“I do not mind at all,” he says, still scrambling. “It was fortuitous, to have found you.”

He winces at the incompleteness of it, the weakness of the reassurance. But Wei Wuxian smiles at him, his eyes crinkling in that way they do when he is truly pleased. Lan Wangji smiles back, some of his anxiety quieting. He will have to find another way to extend an explicit invitation, for both their sakes.

The rest of the walk passes answering Wei Wuxian's questions about the letter concerning the night hunt, and then listening to his increasingly wild theories until they finally stumble upon the town itself. It is small, but large enough to have a thriving market. As spring has not quite yet arrived in this part of the country, gray skies cast a gloomy pall over the rural bustle. They identify the town’s only inn, and enter.

Wei Wuxian glances around and raises an eyebrow. “Don’t think they’ll have quite the accommodation you’re used to, Lan Zhan,” he says.

The main room is small and dim, with only two customers drinking in the corner. It smells of dust. A worn-thin looking man scurries up to them and bows.

“Young Masters, how can I help you?”

“A room for the night,” Lan Wangji says. He does not ask for two. Wei Wuxian has not agreed to stay and night-hunt with him yet, and if he miraculously does, well. It is a small, slightly dangerous selfishness that he is unable to deny himself, leaving the number of beds to fate.

“Ah,” says the proprietor, and hesitates. “That...that will be no problem.”

Wei Ying cocks his head at him. “That doesn’t seem entirely true.”

“Oh, no, I mean no offense,” the man says, and bows again. “You see, we haven’t opened yet for the spring trading traffic, but of course we can make an exception for two esteemed lords such as yourselves. Will you...require meals, as well?”

Wei Wuxian snorts. Lan Wangji ignores him. “It will suffice to leave food that will keep,” he says. After a pause, he sees an opening, and ventures, “With good liquor, if you have it.”

Wei Wuxian beams at him, then shrugs at the proprietor. “Doesn’t even have to be good, I’m not choosy.”

Lan Wangji’s heart skips a beat. He will stay, then, at least for a drink. They will night-hunt together, and Wei Wuxian will drink with him, and he will likely have till morning to devise more of a plan. A cool wash of relief sweeps through him.

The proprietor nods his understanding. “If the Young Masters plan to take supper at a restaurant, I regret to inform them that there are none others open yet this week.”

“We do not,” Lan Wangji replies. “It is possible we will return very late this evening.”

“Ah,” says the proprietor, looking troubled again. “In that case...I will entrust the Young Masters with a key, if that’s alright. Your room will be prepared for you, rest assured, but….We live up the road, and haven’t hired back the staff who would normally be here so late. Apologies.” He bows again.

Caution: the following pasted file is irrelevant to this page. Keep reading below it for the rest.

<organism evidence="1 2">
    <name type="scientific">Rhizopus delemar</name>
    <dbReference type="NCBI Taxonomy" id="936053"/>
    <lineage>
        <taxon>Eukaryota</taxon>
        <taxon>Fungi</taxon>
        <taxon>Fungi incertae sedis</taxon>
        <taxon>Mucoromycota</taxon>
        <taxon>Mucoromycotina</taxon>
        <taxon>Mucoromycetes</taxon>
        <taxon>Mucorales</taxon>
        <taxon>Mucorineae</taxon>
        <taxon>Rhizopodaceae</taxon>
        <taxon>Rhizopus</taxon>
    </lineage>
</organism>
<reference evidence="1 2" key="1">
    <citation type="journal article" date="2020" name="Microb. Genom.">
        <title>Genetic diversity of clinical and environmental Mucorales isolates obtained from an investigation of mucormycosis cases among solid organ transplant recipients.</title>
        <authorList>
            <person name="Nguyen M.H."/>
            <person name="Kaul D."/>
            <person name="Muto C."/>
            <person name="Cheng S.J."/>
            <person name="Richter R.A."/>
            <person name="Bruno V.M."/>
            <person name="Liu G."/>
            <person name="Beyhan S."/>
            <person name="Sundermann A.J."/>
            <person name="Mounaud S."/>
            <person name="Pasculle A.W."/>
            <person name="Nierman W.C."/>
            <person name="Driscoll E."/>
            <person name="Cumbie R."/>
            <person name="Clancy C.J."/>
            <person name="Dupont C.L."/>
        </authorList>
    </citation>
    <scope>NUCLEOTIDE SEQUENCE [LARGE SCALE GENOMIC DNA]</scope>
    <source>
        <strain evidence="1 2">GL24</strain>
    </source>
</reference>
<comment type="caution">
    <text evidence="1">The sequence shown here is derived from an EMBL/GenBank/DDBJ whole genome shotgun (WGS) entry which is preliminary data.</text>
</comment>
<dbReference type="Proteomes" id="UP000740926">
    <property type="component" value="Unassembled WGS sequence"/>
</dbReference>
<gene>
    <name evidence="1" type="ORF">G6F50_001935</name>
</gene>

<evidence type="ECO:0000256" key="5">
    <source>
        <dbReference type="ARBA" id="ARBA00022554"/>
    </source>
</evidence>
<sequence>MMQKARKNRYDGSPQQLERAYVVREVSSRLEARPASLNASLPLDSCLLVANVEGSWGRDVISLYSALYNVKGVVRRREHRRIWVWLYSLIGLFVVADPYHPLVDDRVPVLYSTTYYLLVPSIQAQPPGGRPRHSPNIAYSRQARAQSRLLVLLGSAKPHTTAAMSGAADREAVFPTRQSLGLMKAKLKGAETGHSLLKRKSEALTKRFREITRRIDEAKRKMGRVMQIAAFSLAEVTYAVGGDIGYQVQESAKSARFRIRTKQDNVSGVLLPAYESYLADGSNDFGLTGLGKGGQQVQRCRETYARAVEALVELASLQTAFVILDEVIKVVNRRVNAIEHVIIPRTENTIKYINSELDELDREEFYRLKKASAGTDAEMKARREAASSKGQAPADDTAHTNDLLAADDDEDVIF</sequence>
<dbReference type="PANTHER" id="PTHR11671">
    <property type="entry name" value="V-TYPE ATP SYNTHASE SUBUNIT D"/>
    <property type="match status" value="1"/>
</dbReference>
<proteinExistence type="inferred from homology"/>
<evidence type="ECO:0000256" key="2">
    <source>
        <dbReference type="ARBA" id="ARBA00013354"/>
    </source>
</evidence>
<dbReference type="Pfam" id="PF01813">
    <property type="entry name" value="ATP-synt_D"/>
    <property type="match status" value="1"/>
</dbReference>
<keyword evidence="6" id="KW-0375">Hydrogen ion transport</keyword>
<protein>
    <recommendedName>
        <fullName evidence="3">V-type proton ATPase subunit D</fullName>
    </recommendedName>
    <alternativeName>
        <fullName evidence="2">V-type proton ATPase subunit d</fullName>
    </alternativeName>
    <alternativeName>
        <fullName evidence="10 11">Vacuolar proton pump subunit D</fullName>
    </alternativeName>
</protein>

“That is acceptable.” Lan Wangji says, mildly scandalized at the idea of returning to an empty inn, late at night, with Wei Wuxian. It is an idly pleasing thought. He crushes it.

Wei Wuxian opens his mouth, but Lan Wangji beats him to it. “We will also be needing lodging for one donkey.”

Wei Wuxian smiles at him again, soft and almost shy. Lan Wangji would pay to house a hundred donkeys for just that.

Once they have successfully made all the necessary arrangements and agreements, Lan Wangji has the pleasure of watching Wei Wuxian ply the proprietor and his two customers for information on the recent spirit attacks - for that, it becomes clear, is what they are. This much is certain. Beyond that though, the villagers seem uncharacteristically hazy on details.

“Either this town is a paragon of virtuous, gossip-free citizens, or there really is something unusual about this spirit,” Wei Wuxian says as they descend the inn steps to the street.

Lan Wangji agrees. “We will need to proceed cautiously."

Wei Wuxian nods at him. They pause briefly so that he may say a cheerfully rude goodbye to Little Apple.

"She probably wouldn’t even come with us if we tried to drag her along,” he says ruefully, patting her neck. “She’s become her own Compass of Evil these days. It's too traumatic traveling with me for very long—which you know better than anyone. But she's developed a sixth sense about resentment. It's actually pretty impressive."

Lan Wangji does not tell him that traveling with him is so far from traumatic as to be quite literally the only time he can take a full breath, and instead produces an apple for the donkey. Ignoring Wei Wuxian’s protests that he'll spoil her, he starts up the path that will take them to the village's family shrines.

The resentment is palpable before they even reach the border of the clearing. The paltry sunlight is fading already, but still manages to cast slanting, ominous shadows through the barren trees as they walk. The air is still and too-silent. He is certain something watches them as they approach. It feels angry, and violent, with a strange undercurrent that plucks at Lan Wangji's nerves.

"Lan Zhan," Wei Wuxian murmurs, "I don't think it'll talk to us. You can try, but…"

"We may need information in order to heal the villagers."